Buying premium cases just to not use them a month or two later is not something I can convince myself of. I regret to hear that pre-orders aren't going as well but communicating that is not helping anyone and will certainly not boost sales, I'd expect quite the opposite. Though you shouldn't focus too much on pre-sales if your business model can afford to, word of mouth can be a powerful ally.

And if your case is a good product, I don't doubt it will sell. But you have to bring your product into people's minds, not just hope they'll end up finding it. Send out review samples to well-known reviewers, get as much media attention as you can, etc etc.

My apologies, the comment about how preorders wasn't meant to be directed at you to get you to feel guilty or anything, it was a comment in general. However, your response still holds true.

It's hard for me to justify sending a case to someone for free for them to do a review when I am paying for all of this out of pocket. There hasn't been any crowd funding or investors, just me saving up money to pay for manufacturing fees. I do realize the potential of more sales by sending out review samples but again, the cost behind it.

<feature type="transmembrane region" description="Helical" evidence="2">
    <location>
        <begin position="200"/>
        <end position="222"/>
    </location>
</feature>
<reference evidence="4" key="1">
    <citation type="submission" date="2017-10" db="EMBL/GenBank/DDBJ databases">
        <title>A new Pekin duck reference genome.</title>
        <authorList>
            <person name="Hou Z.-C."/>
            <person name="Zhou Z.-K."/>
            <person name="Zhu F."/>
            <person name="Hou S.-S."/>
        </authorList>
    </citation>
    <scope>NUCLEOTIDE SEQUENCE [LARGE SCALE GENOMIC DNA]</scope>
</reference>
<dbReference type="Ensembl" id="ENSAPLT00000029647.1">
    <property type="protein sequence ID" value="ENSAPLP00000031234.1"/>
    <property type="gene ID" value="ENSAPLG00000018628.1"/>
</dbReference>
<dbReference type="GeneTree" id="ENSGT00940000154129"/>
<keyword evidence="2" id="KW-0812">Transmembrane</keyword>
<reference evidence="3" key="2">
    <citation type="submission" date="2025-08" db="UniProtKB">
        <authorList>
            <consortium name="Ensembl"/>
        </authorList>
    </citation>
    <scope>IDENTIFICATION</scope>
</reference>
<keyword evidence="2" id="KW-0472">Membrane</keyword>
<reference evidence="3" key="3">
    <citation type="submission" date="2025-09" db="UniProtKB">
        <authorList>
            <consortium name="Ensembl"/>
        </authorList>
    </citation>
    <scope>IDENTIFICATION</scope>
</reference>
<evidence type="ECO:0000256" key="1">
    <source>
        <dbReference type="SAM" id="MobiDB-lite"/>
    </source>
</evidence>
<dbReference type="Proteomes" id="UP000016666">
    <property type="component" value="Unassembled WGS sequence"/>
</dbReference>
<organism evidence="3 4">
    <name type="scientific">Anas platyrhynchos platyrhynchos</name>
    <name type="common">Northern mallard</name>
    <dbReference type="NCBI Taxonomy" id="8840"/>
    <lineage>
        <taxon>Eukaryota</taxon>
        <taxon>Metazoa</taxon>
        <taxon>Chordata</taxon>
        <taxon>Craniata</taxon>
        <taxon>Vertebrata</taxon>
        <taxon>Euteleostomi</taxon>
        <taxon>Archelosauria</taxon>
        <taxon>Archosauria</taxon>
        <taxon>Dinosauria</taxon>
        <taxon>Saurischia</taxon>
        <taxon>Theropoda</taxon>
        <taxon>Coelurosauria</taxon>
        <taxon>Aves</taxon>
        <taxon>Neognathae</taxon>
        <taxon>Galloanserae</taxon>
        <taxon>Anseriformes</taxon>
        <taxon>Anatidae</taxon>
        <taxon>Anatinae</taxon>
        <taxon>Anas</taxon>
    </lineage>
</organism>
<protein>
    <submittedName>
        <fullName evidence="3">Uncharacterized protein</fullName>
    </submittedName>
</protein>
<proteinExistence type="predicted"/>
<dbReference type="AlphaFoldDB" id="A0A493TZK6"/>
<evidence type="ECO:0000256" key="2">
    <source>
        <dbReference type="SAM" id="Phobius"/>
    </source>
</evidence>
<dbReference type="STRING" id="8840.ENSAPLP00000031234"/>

If everyone who has reserved a case already follows through with purchasing it, then I will have a little more wiggle room to think about review samples.

Thanks Phuncz for your comment, appreciate it :)

-Jeffinslaw
 

Phuncz

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Well you could do the next best thing and send a case you can miss (for a while) to more trusting people to review and return. Maybe even on this site ?
 
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iFreilicht

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Well you could do the next best thing and send a case you can miss (for a while) to more trusting people to review and return. Maybe even on this site ?

Additionally, if you get one case into circulation in Europe, that could be your review sample there. It seems like reviewers are not reluctant to send a case to the next person after doing their review. I would consider that once you've finished your own build in the case and got the beauty-shots done for it, it could massively increase your exposure.
 

Jeffinslaw

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Mar 3, 2015
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Well you could do the next best thing and send a case you can miss (for a while) to more trusting people to review and return. Maybe even on this site ?